This object contains a pointer to the IUnknown interface, a flag for the tentative home thread, and a thread identifier. It is the home thread identifier that determines if the object is thread-safe.
The Java program then uses the object to access a COM object. The thread system then intercepts the access and ensures that the home thread handles the request.
In addition to the synchronized call, Java uses a wrapper object to perform other thread-safe functions. For instance, the wrapper object maps the Java reference to the underlying COM object. It also contains a cache of interface pointers.
The wrapper object may also be given full access to the object. This can be an expensive operation, but it is necessary to make the object thread-safe.
The wrapper object approach is one of the most common methods for making an object thread-safe in Java. However, it does not offer performance improvements over other thread-safe Java methods. For example, you may need help using shared variables with the wrapper object approach.
++(the increment operator) is not an atomic operation
++ (the increment operator) is not an atomic operation in Java. Java discourages its use of it. There are better alternatives. For example, Java uses an ATOMIC_FLAG_INIT macro to initialize objects in other contexts.
The atomic flag type is a minimal hardware-implemented type. It can emulate the remaining types. It has two primary operations: compare and swap. It also has less-than-ideal properties. As a result, it may be too expensive for some architects.
Using the atomic flag type is not recommended, as it has fewer ideal properties. Its primary advantage is that it is a minimum hardware-implemented type. It is also possible to use it as a proxy for atomic type.
It is possible to perform atomic operations with more significant types, such as arrays. They are also possible to perform atomic operations with locking algorithms. However, they do require a synchronization protocol. They also provide acquire and release semantics implicitly. This is optional for most operations, and they are only helpful for a few.
It is also possible to perform atomic operations with pointers. They are also possible to perform atomic stores and load on them. In addition, they are possible to use pointer conversions on their type. However, this requires the operand to be an arithmetic type other than cv bool. Moreover, the operand must not be null.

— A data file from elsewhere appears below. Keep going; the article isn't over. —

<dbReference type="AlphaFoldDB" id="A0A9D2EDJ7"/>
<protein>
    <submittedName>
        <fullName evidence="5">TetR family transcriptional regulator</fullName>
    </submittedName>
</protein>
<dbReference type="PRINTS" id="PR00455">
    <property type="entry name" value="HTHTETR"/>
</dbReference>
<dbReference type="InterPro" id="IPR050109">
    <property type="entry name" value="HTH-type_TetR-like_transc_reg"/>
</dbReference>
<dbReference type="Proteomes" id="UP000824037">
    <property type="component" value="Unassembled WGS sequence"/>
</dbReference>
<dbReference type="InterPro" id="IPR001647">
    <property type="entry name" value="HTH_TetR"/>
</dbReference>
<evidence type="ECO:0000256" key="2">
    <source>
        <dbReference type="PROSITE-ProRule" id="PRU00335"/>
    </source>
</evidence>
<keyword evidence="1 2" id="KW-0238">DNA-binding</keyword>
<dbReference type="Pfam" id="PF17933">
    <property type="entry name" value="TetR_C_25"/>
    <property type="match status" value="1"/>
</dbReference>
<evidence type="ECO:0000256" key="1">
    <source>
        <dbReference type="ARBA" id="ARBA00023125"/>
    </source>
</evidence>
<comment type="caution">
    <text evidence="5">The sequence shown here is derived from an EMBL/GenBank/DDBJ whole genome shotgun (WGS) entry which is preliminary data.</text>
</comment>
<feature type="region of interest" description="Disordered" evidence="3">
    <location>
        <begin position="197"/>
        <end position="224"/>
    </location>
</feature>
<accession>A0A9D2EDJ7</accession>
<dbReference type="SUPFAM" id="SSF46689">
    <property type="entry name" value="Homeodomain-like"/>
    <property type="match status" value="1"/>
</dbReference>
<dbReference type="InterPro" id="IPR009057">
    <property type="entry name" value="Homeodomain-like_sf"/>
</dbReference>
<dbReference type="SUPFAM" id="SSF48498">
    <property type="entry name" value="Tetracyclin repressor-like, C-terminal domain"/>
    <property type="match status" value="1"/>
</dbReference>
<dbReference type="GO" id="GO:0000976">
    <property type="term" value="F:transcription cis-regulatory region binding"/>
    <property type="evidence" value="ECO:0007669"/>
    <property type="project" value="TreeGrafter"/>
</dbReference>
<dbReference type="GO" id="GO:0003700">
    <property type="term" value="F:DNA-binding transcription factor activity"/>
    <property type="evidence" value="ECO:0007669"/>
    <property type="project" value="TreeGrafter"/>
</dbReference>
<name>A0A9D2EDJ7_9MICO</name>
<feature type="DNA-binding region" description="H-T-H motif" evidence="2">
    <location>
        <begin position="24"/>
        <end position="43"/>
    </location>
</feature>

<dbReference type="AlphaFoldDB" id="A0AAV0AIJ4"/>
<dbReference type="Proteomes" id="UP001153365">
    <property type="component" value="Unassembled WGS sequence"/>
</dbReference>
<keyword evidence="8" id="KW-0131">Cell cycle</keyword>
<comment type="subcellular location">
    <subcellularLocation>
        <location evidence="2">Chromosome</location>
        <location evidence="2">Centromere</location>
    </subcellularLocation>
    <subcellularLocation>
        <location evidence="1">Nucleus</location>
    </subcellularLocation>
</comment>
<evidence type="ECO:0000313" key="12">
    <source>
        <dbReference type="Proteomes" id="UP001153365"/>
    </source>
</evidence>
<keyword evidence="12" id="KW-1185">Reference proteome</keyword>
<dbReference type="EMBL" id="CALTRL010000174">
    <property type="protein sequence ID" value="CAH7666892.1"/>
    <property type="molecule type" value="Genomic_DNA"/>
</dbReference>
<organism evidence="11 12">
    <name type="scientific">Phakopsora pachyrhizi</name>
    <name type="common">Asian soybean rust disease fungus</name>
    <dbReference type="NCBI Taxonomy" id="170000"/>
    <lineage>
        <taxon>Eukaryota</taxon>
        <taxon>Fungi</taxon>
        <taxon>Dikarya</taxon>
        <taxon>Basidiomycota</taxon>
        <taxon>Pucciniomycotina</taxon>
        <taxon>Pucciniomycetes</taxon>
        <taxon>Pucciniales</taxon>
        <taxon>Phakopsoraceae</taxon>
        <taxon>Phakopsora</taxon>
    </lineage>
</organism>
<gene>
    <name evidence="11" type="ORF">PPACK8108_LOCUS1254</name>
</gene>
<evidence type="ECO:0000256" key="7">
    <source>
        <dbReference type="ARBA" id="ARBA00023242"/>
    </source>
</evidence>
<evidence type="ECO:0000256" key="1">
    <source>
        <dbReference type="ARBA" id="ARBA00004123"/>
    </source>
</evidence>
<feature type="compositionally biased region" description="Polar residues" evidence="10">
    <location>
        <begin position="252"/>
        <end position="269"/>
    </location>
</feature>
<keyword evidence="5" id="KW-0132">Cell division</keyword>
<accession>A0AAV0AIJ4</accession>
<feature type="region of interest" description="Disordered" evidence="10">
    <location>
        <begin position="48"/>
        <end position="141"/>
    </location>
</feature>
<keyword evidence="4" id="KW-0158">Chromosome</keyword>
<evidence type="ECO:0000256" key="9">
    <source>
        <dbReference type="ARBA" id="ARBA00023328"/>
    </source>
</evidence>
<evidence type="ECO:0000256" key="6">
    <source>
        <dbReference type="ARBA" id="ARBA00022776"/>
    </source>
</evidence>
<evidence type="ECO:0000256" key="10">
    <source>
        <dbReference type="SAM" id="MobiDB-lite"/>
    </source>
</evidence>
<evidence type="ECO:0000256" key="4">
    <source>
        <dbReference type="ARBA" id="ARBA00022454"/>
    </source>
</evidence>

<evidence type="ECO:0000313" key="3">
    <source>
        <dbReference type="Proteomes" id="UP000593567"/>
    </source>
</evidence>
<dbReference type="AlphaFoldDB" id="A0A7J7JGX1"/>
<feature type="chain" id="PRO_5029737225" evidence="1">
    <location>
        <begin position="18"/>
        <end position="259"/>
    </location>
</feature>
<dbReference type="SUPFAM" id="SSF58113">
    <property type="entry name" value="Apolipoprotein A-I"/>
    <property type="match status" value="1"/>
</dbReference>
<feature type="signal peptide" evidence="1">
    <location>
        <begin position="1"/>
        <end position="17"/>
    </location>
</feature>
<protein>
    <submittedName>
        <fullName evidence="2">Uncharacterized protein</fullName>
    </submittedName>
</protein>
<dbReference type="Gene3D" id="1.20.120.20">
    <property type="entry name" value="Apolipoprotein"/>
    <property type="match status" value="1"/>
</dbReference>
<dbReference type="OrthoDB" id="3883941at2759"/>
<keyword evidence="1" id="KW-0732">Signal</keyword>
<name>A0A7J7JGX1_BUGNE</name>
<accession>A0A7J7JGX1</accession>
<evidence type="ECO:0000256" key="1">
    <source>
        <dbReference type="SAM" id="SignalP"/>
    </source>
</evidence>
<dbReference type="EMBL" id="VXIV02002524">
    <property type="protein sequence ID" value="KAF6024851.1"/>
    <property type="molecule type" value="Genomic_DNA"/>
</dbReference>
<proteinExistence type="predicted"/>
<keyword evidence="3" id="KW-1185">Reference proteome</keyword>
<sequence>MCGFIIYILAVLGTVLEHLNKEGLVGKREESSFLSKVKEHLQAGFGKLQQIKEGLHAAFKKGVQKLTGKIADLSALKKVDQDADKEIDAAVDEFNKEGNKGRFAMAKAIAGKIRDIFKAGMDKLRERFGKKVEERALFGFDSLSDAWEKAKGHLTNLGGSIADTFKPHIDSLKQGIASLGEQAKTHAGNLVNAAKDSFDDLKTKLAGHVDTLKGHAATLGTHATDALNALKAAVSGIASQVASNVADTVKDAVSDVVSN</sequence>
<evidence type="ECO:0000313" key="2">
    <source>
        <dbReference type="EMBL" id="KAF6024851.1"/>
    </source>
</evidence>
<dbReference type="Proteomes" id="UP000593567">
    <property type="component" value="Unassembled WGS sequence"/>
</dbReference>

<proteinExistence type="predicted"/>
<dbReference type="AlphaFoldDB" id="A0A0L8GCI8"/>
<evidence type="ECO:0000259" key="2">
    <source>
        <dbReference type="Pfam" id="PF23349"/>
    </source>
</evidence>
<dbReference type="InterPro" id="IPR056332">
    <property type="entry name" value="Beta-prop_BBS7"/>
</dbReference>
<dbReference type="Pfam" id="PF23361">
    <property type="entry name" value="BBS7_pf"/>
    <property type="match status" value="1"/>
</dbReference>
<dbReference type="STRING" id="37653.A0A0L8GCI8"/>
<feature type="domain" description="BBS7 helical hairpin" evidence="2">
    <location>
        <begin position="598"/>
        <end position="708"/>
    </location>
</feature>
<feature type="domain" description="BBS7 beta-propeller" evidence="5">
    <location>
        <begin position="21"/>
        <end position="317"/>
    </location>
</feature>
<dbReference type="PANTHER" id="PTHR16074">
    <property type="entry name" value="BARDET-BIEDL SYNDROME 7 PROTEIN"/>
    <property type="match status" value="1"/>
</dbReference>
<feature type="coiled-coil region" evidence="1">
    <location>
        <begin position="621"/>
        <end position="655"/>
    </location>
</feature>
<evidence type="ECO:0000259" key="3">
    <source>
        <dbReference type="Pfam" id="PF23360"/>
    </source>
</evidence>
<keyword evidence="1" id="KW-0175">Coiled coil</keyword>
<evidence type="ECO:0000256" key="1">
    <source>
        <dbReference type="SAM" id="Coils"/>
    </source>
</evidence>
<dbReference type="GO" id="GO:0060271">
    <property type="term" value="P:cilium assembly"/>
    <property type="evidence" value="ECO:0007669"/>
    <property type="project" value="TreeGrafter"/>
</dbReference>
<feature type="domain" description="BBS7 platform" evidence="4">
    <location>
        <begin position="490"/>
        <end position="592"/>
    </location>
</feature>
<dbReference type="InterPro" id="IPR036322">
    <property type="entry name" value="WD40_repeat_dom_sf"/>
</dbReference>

It is also possible to perform a better wait operation, which requires interaction with the operating system scheduler. However, it has pathological performance characteristics on multi-programmed machines.
The thread scheduler interferes with threads
Even though Java does not implement real-time scheduling, the runtime system still uses a simple deterministic scheduling algorithm. It selects a thread to run on the processor based on its priority. The priority of a thread is an integer between 1 and 10.
In the case of a single-thread program, one thread enters the program at a time. Once a thread enters the program, it is run until it preempts a thread with a higher priority. If the lower-priority thread preempts the higher-priority thread, the higher-priority thread continues to run until it finishes.
In the case of a multi-thread program, the thread scheduler chooses the highest-priority thread. When a thread of higher priority is not ready to run, the scheduler will choose a lower-priority thread to run. If the higher-priority thread is preempted, the lower-priority thread is interrupted.
Thread scheduling in Java is a preemptive scheme. The scheduler selects the thread to run by examining the arrival time and the thread’s priority. It also considers the time it takes for the thread to run. Depending on the system, the scheduler may run the lower-priority thread instead of the higher-priority thread.
Priority inversion is a very undesirable phenomenon. If a higher-priority thread cannot get a lock while the lower-priority thread is waiting, the higher-priority thread blocks. The lower-priority thread then holds the lock until the higher-priority thread releases it.
Is Java thread-safe for strings?
The string must also be thread-safe since every immutable object in Java is. Two threads cannot utilize a string at the same time. Once assigned, a string cannot be changed.
What does “thread-safe” mean?
Multithreaded programs can benefit from the thread safety notion used in computer programming. Only shared data structures can be altered by thread-safe code to guarantee that each thread behaves as intended and satisfies its requirements without interfering with other threads.
What does Java mean by synchronized and thread-safe?
When a method or class instance is considered thread-safe, several threads can be used concurrently without encountering any issues. In contrast, synchronized means that only one thread may be active.
What does Java mean by thread-safe and unsafe?
Unsafe holds no instance state at the Java level. Instead, most of its methods use native code, which either doesn’t operate on a shared mutable state or uses the native allocator to allocate and free memory. Both are thread-safe operations (you typically don’t synchronize calls to new C++, for instance).
Which class is safe for threads?
Java’s thread-safe collection classes include Stack, Vector, Properties, Hashtable, etc.